Community work programmes key to preventing collective violence (19.7.2011)

Bradley Dubbelman

Initiatives that encourage local communities to work together to create social justice are vital in preventing collective violence carried out through service delivery protests and xenophobic violence, state the findings of a joint research report released by the Society, Work and Development Institute and the Centre for the Study of Violence and Reconciliation.

The report, titled ‘The Smoke that Calls: insurgent citizenship, collective violence and the struggle for a place in the new South Africa’, identifies the underlying causes of collective violence and argues that violent protest is often the result of community frustration and is a last resort.

The report looked at eight cases of local communities that had experienced collective violence and, on the whole, argued that marginalisation, lack of community representation and the lack of economic and social citizenship were the main reasons why community members feel compelled to commit violent acts to convey their grievances.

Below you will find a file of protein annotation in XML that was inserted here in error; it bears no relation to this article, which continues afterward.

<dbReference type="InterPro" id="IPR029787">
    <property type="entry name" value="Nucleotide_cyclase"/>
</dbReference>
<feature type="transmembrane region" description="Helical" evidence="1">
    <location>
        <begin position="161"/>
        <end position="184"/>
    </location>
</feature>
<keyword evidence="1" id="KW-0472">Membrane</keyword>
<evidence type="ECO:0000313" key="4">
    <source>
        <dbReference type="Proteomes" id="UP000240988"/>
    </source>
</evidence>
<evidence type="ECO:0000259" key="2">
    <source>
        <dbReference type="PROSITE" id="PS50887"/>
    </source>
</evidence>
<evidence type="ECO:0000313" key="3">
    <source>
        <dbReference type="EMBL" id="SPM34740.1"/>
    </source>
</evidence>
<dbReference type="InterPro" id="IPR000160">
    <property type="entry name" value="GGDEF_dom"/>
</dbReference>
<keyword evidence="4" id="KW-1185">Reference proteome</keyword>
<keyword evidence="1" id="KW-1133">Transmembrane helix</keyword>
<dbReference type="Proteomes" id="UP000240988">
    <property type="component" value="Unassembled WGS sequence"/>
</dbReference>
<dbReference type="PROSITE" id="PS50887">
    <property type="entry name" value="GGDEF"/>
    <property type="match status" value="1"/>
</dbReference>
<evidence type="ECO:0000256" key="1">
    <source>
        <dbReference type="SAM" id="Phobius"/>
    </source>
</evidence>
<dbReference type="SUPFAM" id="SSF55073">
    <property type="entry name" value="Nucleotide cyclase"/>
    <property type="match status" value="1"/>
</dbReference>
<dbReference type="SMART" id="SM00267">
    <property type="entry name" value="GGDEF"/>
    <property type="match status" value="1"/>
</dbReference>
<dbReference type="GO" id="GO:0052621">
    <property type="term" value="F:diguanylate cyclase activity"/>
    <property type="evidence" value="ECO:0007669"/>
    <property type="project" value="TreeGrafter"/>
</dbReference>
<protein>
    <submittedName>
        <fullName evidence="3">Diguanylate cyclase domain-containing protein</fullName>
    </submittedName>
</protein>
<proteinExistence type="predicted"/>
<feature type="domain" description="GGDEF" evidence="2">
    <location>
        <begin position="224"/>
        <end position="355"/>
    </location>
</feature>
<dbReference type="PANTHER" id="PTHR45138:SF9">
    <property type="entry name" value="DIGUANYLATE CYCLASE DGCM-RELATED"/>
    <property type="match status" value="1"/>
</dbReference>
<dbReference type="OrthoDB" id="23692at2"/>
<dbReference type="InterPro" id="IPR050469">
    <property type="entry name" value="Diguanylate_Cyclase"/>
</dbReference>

Young men were identified as being the main instigators and participants in the violence due to their frustration at being unemployed with no real economic opportunity or prospects available to them. Further, the report argues that these young men use violence as an avenue to express their masculinity.

These violent strategies employed by certain communities are counter-productive in the sense that they simply reinforce the root cause of their grievances by alienating municipal leadership through violence and intimidation.

On this basis, the report argues that encouraging the community to address issues, through workshops that facilitate open dialogue and through community work programmes (CWPs), is key in preventing communities from venting their frustration through violent means.

The report identifies the case of the community of Bokfontein, in the North West province, that implemented a series of CWPs that were successful in creating local job opportunities through public works programmes and, in the process, created social justice in a community that was culturally diverse with high levels of inequality.

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